Back before big enclosed malls were invented and became the "modern" way to shop, just about every national and regional chain store of every kind could be found in the downtown areas of most cities of any size. Streets in the big cities all had pretty much the same array of stores. Houston Street in San Antonio looked just like Main Street in Houston and downtown streets in cities all over the country..

 

That all changed when somebody came up with the idea of clustering all of them together in the same enclosed climate-controlled space -- a mall -- outside the downtown areas. That's when going downtown to shop became a thing of the past, and downtown stores started folding. It was also the death knell for the old and breath-takingly beautiful 1920s movie palaces. Cookie-cutter multi-plex cinemas all over town and in the suburbs nailed the coffin shut on those places.

 

I'm old enough to remember when it was an adventure to take your date downtown for dinner and a movie. And you dressed up for it because you wanted to look your best, not like a slob, or worse, a :o "beatnik". :o Remember them? Today's generation doesn't even know who or what they were. They also can't understand why anybody would dress up to go to a movie.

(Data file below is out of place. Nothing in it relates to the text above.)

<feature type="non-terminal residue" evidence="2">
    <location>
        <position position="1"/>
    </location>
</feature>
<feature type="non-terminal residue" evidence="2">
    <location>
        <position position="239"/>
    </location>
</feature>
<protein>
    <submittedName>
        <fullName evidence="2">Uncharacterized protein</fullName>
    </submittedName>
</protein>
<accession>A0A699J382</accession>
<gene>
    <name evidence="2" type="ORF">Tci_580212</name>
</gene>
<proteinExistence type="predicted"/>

I'm a native Houstonian "of a certain age" who has watched our city evolve. Thanks for bringing up some good memories.

Link to comment
Share on other sites

Join the conversation

You can post now and register later. If you have an account, sign in now to post with your account.

Guest
Reply to this topic...

×   Pasted as rich text.   Paste as plain text instead

  Only 75 emoji are allowed.

×   Your link has been automatically embedded.   Display as a link instead

×   Your previous content has been restored.   Clear editor

×   You cannot paste images directly. Upload or insert images from URL.

Loading...
×
×
  • Create New...